COLUMBUS, Ohio, July 12 (UPI) — Having a bigger, nicer, more interesting home and more friends is linked to shrinking tumors in mice, U.S. researchers found.
Matthew During and colleagues at Ohio State University in Columbus said they enriched the study animals’ usual housing, which involved living in groups of five or so, having all the food they wanted and playing all day — by increasing living groups to 15 or 20 and providing more space, toys, hiding places and running wheels.
“Animals’ interaction with the environment has a profound influence on the growth of cancer — more than we knew was possible,” During said in a statement.
During and colleague Lei Cao found tumor mass shrunk by 77 percent in the mice in the enriched environment and volume by 43 percent. Five percent of these animals showed no evidence of cancer after three weeks in their new home. There were no remissions in control animals in standard housing.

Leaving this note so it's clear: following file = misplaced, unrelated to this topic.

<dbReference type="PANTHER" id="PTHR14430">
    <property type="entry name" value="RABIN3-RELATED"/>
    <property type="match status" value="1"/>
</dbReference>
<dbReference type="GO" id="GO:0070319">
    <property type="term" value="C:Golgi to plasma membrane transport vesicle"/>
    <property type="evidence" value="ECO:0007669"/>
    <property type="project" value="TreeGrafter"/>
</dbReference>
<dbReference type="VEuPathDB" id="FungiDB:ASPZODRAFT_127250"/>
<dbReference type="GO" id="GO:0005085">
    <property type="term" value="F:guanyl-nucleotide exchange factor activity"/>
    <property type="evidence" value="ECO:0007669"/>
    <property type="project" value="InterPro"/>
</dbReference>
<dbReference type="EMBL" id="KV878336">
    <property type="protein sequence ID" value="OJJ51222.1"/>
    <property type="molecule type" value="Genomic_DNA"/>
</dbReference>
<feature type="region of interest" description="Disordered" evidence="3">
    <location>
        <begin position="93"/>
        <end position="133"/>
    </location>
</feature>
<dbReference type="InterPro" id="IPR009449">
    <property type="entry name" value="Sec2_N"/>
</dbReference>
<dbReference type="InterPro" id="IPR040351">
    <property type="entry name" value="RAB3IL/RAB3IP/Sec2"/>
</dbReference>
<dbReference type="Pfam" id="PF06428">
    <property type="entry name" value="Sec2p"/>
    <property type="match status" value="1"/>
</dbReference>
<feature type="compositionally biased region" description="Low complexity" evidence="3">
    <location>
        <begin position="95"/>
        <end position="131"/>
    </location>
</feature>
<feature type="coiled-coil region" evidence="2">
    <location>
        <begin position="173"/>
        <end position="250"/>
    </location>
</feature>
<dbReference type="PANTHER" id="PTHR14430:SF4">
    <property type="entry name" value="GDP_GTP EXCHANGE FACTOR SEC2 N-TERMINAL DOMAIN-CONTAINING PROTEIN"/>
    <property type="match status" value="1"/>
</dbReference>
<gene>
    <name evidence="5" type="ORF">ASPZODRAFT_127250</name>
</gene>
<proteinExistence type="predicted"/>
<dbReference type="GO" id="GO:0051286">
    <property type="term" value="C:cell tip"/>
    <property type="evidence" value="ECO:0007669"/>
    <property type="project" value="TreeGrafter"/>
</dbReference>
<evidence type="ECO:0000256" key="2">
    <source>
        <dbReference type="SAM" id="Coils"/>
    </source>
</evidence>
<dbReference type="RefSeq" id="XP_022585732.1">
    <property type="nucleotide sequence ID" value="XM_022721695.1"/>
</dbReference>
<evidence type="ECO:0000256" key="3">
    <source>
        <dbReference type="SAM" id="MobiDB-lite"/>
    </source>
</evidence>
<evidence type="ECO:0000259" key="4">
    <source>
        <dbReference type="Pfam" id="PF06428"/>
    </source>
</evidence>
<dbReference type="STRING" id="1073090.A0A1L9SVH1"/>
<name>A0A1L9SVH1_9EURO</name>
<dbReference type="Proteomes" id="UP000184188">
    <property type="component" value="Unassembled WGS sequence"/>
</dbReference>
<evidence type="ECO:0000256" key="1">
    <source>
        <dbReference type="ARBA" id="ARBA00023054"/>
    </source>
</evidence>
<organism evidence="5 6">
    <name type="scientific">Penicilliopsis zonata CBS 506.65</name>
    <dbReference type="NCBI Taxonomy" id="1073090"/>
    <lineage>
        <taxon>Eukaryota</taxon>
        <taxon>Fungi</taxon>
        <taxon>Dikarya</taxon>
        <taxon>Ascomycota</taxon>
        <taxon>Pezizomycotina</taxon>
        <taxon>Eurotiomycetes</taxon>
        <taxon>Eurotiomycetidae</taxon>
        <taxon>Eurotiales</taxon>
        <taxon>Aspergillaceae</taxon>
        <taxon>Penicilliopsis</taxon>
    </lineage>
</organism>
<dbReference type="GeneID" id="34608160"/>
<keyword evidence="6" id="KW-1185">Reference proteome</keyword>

The study, published in the journal Cell, suggested a growth factor expressed in the hypothalamus called brain-derived neurotrophic factor may help in reducing tumors. When animals lacked brain-derived neurotrophic factor, the benefits of the enriched environment evaporated, the researchers said.
“This paper really suggests if we look at people more in terms of their perceptions of disease, their social interactions and environment, we could realize a profound influence on cancer,” During said.
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